Abstract: Mechanical metamaterials promise a paradigm shift in materials design, as the classical processing-microstructure-property relationship is no longer exhaustively describing the material properties. The present review article provides an application-centered view on the research field and aims to highlight challenges and pitfalls for the introduction of mechanical metamaterials into technical applications. The main difference compared to classical materials is the addition of the mesoscopic scale into the materials design space. Geometrically designed unit cells, small enough that the metamaterial acts like a mechanical continuum, enabling the integration of a variety of properties and functionalities. This presents new challenges for the design of functional components, their manufacturing and characterization. This article provides an overview of the design space for metamaterials, with focus on critical factors for scaling of manufacturing in order to fulfill industrial standards. The role of experimental and simulation tools for characterization and scaling of metamaterial concepts are summarized and herewith limitations highlighted. Finally, the authors discuss key aspects in order to enable metamaterials for industrial applications and how the design approach has to change to include reliability and resilience.

37 citations

Journal ArticleDOI
TL;DR: The experimental demonstration of deep subwavelength ultrasonic imaging of defects in metallic samples with a feature size of λ/25 using holey-structured metamaterial lenses shows how the extraordinary transmission capacity of holey structured metam material comes about by the coupling of higher frequencies in the incident ultrasonic wave field to resonant modes of the lens.
Abstract: This paper reports the experimental demonstration of deep subwavelength ultrasonic imaging of defects in metallic samples with a feature size of λ/25 using holey-structured metamaterial lenses. Optimal dimensions of the metamaterial’s geometric parameters are determined using numerical simulation and the physics of wave propagation through holey lenses. The paper also shows how the extraordinary transmission capacity of holey structured metamaterials comes about by the coupling of higher frequencies in the incident ultrasonic wave field to resonant modes of the lens.

36 citations


Cites background or methods from "Holey-structured metamaterial lens ..."

  • ...Hole length should be an integer multiple of half the wavelength m(λ/2), as expected based on the Fabry-Perot resonance principle [2, 3]....

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  • ...(Details of the FE modeling approach and implementation can be found in our previous work [2])....

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  • ...Consider the expression for the Transmission Ratio (T) of the metamaterial lens (see [2, 4] for example):...

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References
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Journal ArticleDOI
TL;DR: A composite medium, based on a periodic array of interspaced conducting nonmagnetic split ring resonators and continuous wires, that exhibits a frequency region in the microwave regime with simultaneously negative values of effective permeability and permittivity varepsilon(eff)(omega).
Abstract: We demonstrate a composite medium, based on a periodic array of interspaced conducting nonmagnetic split ring resonators and continuous wires, that exhibits a frequency region in the microwave regime with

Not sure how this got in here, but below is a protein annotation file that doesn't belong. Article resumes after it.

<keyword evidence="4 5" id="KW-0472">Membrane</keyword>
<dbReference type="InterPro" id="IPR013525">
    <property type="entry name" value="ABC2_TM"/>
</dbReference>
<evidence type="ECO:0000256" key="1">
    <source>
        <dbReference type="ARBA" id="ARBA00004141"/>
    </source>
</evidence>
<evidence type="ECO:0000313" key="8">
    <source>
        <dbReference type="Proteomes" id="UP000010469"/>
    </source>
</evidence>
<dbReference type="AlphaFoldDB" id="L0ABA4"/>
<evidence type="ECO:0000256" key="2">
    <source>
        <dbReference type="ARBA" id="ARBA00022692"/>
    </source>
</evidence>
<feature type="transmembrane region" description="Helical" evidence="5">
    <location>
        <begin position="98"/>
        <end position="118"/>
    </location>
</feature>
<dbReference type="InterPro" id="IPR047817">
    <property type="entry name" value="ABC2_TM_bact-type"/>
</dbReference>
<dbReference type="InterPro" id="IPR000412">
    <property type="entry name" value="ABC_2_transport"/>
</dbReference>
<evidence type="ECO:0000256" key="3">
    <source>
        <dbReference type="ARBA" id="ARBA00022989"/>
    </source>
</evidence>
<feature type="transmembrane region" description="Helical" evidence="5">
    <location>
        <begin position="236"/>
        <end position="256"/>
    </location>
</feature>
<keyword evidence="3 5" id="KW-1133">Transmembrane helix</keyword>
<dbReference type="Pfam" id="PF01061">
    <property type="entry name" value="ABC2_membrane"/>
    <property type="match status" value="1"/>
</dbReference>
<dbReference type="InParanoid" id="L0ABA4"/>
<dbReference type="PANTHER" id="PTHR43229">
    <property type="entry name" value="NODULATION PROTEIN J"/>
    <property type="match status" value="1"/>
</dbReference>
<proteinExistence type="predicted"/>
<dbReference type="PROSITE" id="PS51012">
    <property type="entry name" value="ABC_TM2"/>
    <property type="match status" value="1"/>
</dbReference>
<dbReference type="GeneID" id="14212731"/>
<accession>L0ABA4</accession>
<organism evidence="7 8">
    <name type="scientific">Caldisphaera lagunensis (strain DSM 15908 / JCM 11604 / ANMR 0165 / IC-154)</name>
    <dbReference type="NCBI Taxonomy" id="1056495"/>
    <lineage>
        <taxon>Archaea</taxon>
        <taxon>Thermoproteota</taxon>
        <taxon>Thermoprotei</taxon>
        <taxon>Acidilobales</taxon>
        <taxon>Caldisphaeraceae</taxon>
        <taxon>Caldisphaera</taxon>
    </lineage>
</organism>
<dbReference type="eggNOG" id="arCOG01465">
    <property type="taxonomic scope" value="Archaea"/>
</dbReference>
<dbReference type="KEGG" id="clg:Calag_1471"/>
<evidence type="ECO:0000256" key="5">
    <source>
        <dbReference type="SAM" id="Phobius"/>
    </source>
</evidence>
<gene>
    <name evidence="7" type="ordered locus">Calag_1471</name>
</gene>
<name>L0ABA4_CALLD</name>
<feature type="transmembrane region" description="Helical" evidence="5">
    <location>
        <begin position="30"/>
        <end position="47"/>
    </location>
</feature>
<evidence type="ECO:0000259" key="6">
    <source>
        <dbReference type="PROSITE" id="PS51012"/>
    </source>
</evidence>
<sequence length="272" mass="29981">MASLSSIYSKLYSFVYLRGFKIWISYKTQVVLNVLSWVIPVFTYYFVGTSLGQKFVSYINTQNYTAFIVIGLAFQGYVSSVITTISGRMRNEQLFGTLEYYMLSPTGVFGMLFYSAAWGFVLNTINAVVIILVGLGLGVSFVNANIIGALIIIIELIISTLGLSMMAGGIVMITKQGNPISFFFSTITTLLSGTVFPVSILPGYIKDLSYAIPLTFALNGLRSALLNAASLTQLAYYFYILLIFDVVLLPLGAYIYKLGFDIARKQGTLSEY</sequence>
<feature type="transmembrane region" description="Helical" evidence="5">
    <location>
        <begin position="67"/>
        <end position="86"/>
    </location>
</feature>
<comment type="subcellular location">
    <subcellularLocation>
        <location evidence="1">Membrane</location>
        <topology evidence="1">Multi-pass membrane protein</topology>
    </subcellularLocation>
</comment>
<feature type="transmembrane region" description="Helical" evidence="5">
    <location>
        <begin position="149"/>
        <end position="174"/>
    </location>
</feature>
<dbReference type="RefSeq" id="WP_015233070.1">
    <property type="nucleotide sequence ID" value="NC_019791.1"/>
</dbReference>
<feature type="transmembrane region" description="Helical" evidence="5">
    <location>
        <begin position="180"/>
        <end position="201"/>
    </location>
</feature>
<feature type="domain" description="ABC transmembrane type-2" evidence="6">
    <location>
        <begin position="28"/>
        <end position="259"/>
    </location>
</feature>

8,057 citations

Journal ArticleDOI
08 Sep 2000-Science
TL;DR: In this article, a 2-centimeter slab of this composite material is shown to break the conventional mass-density law of sound transmission by one or more orders of magnitude at 400 hertz.
Abstract: We have fabricated sonic crystals, based on the idea of localized resonant structures, that exhibit spectral gaps with a lattice constant two orders of magnitude smaller than the relevant wavelength. Disordered composites made from such localized resonant structures behave as a material with effective negative elastic constants and a total wave reflector within certain tunable sonic frequency ranges. A 2-centimeter slab of this composite material is shown to break the conventional mass-density law of sound transmission by one or more orders of magnitude at 400 hertz.

3,758 citations

Journal ArticleDOI
22 Apr 2005-Science
TL;DR: This work demonstrated sub–diffraction-limited imaging with 60-nanometer half-pitch resolution, or one-sixth of the illumination wavelength, using silver as a natural optical superlens and showed that arbitrary nanostructures can be imaged with good fidelity.
Abstract: Recent theory has predicted a superlens that is capable of producing sub–diffraction-limited images. This superlens would allow the recovery of evanescent waves in an image via the excitation of surface plasmons. Using silver as a natural optical superlens, we demonstrated sub–diffraction-limited imaging with 60-nanometer half-pitch resolution, or one-sixth of the illumination wavelength. By proper design of the working wavelength and the thickness of silver that allows access to a broad spectrum of subwavelength features, we also showed that arbitrary nanostructures can be imaged with good fidelity. The optical superlens promises exciting avenues to nanoscale optical imaging and ultrasmall optoelectronic devices.

3,753 citations

Journal ArticleDOI
TL;DR: In this paper, a review describes the recent progress made in creating nanostructured metamaterials with a negative index at optical wavelengths, and discusses some of the devices that could result from these new materials.
Abstract: Artificially engineered metamaterials are now demonstrating unprecedented electromagnetic properties that cannot be obtained with naturally occurring materials. In particular, they provide a route to creating materials that possess a negative refractive index and offer exciting new prospects for manipulating light. This review describes the recent progress made in creating nanostructured metamaterials with a negative index at optical wavelengths, and discusses some of the devices that could result from these new materials.

2,654 citations